6 points, SCA Band 2, 0.125 EFTSL
Undergraduate - Unit
Refer to the specific census and withdrawal dates for the semester(s) in which this unit is offered.
- Second semester 2019 (On-campus)
Human Physiology II: Body systems
Unit previously coded PSC2012
Pharmacology II will introduce students to advanced concepts related to drug action, including descriptions of antagonist activity, partial and inverse agonists, allosteric modulators and biased ligands. This unit also extends beyond drug-receptor interactions to show how signal transduction processes regulate cellular activities. The gastrointestinal system will be used as an exemplar to demonstrate how the normal physiological function of an organ system can be used to define mechanisms of disease and allow for the identification of suitable drug targets.
Students will practice laboratory techniques and experimental approaches to solving pharmacological research questions. They will also record, interpret and communicate the outcomes of such investigations to a variety of audiences.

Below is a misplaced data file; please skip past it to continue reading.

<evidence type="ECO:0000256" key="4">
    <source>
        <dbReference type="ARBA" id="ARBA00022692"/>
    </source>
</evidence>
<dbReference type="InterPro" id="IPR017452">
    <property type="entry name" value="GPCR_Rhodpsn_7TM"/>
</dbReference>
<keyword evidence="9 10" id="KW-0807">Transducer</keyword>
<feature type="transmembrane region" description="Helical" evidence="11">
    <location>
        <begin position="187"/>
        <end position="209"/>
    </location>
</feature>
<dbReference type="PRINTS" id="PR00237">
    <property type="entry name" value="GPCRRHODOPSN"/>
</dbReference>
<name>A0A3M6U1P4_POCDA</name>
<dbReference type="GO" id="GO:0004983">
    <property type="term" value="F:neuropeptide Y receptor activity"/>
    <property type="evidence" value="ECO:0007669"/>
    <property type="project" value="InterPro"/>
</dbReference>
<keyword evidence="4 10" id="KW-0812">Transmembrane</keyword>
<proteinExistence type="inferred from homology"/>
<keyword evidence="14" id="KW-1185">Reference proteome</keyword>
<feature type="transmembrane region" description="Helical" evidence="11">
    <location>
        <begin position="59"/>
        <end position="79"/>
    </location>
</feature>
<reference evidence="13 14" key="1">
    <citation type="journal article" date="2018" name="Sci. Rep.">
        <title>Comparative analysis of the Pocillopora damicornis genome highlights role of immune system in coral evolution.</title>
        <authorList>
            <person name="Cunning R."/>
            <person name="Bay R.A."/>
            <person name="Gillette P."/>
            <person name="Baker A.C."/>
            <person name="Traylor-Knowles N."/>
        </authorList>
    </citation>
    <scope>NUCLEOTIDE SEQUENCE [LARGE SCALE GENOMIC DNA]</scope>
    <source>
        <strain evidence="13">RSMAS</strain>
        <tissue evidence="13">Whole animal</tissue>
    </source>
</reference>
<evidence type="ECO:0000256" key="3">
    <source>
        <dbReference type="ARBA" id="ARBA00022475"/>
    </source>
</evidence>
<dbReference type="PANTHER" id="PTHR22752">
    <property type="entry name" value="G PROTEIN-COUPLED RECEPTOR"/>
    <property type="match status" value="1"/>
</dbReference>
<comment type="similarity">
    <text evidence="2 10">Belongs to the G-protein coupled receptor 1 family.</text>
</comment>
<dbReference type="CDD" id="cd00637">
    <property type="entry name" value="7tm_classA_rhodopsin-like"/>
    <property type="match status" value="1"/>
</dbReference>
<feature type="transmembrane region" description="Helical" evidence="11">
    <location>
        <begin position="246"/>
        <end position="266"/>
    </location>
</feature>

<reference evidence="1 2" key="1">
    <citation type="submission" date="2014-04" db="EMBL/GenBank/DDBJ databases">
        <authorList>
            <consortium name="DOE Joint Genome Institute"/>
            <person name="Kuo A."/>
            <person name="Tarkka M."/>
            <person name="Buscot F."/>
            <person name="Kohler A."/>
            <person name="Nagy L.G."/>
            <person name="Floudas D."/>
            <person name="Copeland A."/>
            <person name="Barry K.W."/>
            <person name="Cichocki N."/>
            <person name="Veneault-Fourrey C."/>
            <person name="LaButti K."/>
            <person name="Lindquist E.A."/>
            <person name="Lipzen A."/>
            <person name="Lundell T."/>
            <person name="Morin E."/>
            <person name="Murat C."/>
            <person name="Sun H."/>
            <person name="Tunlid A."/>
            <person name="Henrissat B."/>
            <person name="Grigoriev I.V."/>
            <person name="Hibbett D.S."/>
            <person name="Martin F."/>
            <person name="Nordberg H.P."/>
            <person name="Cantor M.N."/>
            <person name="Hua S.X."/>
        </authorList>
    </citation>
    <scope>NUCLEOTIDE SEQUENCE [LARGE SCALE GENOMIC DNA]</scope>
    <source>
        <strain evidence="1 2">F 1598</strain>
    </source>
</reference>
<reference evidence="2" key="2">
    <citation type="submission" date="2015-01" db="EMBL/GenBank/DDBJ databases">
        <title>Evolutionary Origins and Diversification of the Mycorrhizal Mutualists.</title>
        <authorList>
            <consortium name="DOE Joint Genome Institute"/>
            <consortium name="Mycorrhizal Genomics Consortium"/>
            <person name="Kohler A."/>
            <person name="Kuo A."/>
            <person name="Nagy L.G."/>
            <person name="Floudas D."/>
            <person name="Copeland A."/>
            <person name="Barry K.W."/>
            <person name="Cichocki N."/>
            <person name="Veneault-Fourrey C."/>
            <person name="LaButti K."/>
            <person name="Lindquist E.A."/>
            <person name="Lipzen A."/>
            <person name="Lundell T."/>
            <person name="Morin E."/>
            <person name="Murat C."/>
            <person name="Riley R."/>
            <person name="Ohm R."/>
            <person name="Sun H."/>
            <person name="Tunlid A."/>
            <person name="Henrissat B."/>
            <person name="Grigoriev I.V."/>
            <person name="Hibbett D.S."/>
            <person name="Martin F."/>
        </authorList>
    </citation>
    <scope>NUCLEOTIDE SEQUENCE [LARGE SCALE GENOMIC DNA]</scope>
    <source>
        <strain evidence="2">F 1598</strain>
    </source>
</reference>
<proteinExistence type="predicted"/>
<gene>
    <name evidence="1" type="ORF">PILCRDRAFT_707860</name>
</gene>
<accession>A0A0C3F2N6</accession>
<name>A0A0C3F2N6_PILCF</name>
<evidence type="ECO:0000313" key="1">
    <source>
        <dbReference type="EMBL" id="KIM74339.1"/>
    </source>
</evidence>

Topics to be covered include:
- Characteristics of drug interaction with receptors (agonist and antagonist quantitation);
- Properties of G-protein coupled receptors and interactions with signal transduction systems;
- Ion channels, transporters and intracellular calcium signalling.
At the end of this unit students will be able to:
- Describe how pharmacologically active chemicals might affect living systems through interactions with receptors;
- Speculate upon the nature of drug action at receptors and likely intracellular signalling mechanisms;
- Explain how receptor-mediated changes in intracellular calcium might regulate specific bodily functions;
- Use our understanding of drug action at a cellular level to predict drug effects upon human health;
- Record, analyse and critically interpret experimental data and report it in written and visual formats.
End-of-semester examination (50%) and in-semester assessment (50%)
- Twelve 1-hour online modules (discovery)
- Twenty-four 1-hour lectures
- Thirty-six hours of laboratory classes and workshops
See also Unit timetable information